Drag reducer additives are generally unsheared, partially sheared, or fully sheared. An additive that is fully sheared is one that is degraded in molecular weight to the maximum extent possible using high shear devices such as pumps, static mixers, etc. Commercially available drag reducer additives include, but are not necessarily limited to, CDR® Flow Improver REFINED POWER™, and REFINED POWER II™ manufactured by ConocoPhillips; EN-660 Flow Improver, manufactured by Energy 2000 LLC; and, FLO®XS and FLO®XL, manufactured by Baker Petrolite. In a preferred embodiment, the drag reducer additive is FLO®XS and equivalents thereof.
In another embodiment, the DRA comprises polar groups. Examples of suitable polar groups include, but are not necessarily limited to polar organic groups. Suitable polar groups generally comprise a moiety selected from the group consisting of oxygen, sulfur, nitrogen, halogen, phosphorus, unsaturated carbon-carbon bonds, and combinations thereof.
The DRA may comprise other components besides the polyolefin moieties. Examples of such components include, but are not necessarily limited to surfactant, catalyst residue, other additives, and other byproducts from the production of the polymer. The polymer itself may contain other non-olefin monomer units as well.
When it is desired to remove DRA from a given fuel, one or more attapulgus clay preferably is incorporated into a system for filtering the contaminated liquid hydrocarbon fuel. The filter may be in any suitable form and may be installed in a variety of locations.
Suitable locations for the filter system comprising the DRA removal agent include, but are not necessarily limited to: at a refinery; between a refinery and a fuel terminal; at a fuel terminal; between two different fuel terminals; between a fuel terminal and a airport storage tank; at an airport storage tank; between a fuel terminal and a tanker truck; at a tanker truck; between an airport storage tank and a tanker truck; between two different tanker trucks; between a tanker truck and an engine, at a fuel dispenser (such as a gasoline pump); between a fuel dispenser and a vehicle comprising the engine; and, at the engine.
Before contact with the contaminated liquid hydrocarbon fuel, the fresh attapulgus clay preferably is preheated to a temperature effective to remove adsorbed water (if any) without damaging the fresh attapulgus clay.
Due to the difficulty in providing for incremental addition and agitation in most commercial situations, it may be preferred to simply pass the liquid hydrocarbon fuel through a bed comprising the fresh attapulgus clay until the removal rate is so low that the resulting “used” attapulgus clay must be replaced. In one embodiment, the filtering system provides for agitation of the DRA/fuel mixture as incremental additions of fresh attapulgus clay are added to the DRA/fuel mixture. This procedure is sometimes herein referred to as the “gradual addition and stirring” method or “Grad Add/Stir” method. This is a preferred method for more viscous hydrocarbon fuels such as jet fuel.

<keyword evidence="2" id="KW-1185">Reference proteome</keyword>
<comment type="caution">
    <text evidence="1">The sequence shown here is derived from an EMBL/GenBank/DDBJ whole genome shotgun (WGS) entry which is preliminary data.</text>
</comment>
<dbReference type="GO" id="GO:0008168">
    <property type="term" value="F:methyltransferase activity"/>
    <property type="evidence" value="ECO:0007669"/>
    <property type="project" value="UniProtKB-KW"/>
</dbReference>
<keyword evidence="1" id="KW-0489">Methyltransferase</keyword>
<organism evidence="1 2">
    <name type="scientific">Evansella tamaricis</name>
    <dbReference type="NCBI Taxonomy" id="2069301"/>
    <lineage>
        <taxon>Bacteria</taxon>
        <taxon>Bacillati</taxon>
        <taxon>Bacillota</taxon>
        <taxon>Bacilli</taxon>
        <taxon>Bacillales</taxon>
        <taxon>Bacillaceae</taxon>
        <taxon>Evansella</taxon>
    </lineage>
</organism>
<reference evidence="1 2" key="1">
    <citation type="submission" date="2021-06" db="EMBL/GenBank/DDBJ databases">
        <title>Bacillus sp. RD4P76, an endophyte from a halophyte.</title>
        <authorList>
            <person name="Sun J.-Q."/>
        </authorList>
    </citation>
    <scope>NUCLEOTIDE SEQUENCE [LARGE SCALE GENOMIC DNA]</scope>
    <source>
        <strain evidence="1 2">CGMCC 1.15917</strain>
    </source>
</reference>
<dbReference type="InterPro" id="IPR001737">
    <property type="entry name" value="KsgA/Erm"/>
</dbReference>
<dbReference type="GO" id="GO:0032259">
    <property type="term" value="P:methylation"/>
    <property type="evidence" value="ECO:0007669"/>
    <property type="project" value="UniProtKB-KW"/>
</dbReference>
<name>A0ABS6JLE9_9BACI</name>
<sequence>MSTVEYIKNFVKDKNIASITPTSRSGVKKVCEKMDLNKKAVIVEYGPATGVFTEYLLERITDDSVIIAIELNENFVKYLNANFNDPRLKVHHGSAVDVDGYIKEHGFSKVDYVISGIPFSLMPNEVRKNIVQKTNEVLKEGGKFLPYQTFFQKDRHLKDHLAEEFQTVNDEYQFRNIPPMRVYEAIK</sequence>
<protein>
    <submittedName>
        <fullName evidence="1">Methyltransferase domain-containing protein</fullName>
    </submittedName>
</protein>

The application will be better understood with reference to the following examples, which are illustrative only:
The Grad Add/Stir method was used in this example. About 100 ml of jet fuel comprising about 8.36 ppm of sheared FLO® XS (manufactured by Baker Petrolite, sheared by mechanical agitation prior to its addition to the jet fuel) was stirred with a magnetic stir bar, to create a moderate vortex. Increments of about 0.02 to about 0.1 gram of fresh attapulgus clay obtained from Forcoven Products, Humble, Tex., were placed in the agitating DRA/j et fuel mixture, while stirring, until a total of about 1.0 g of the fresh attapulgus clay had been added. The stirring was continued for approximately two to three minutes. The sample was allowed to settle for about 5 minutes. The fuller's earth and silica crystalline were removed from the mixture by filtration with a Whatman 8 micron filter. The mixture was then tested for DRA concentration. Over 20% DRA removal was achieved by exposure of the DRA/jet fuel mixture to the fresh attapulgus clay.
Persons of ordinary skill in the art will recognize that many modifications may be made to the present application without departing from the spirit and scope of the present application. The embodiment described herein is meant to be illustrative only and should not be taken as limiting the application.
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|U.S. Classification||44/457, 585/823, 44/459, 210/728, 585/820|
|International Classification||C10L5/00, C10L1/12|
|Cooperative Classification||C10G25/00, C10L1/00, C10L1/08, C10G25/06, C10L1/06|
|European Classification||C10L1/06, C10G25/00, C10G25/06, C10L1/08, C10L1/00|
|Jun 7, 2004||AS||Assignment|
Owner name: SOUTHWEST RESEARCH INSTITUTE, TEXAS
Free format text: ASSIGNMENT OF ASSIGNORS INTEREST;ASSIGNOR:WAYNICK, JOHN ANDREW;REEL/FRAME:014703/0869
Effective date: 20040420
|Jan 26, 2011||FPAY||Fee payment|
Year of fee payment: 4
|Feb 11, 2015||FPAY||Fee payment|
Year of fee payment: 8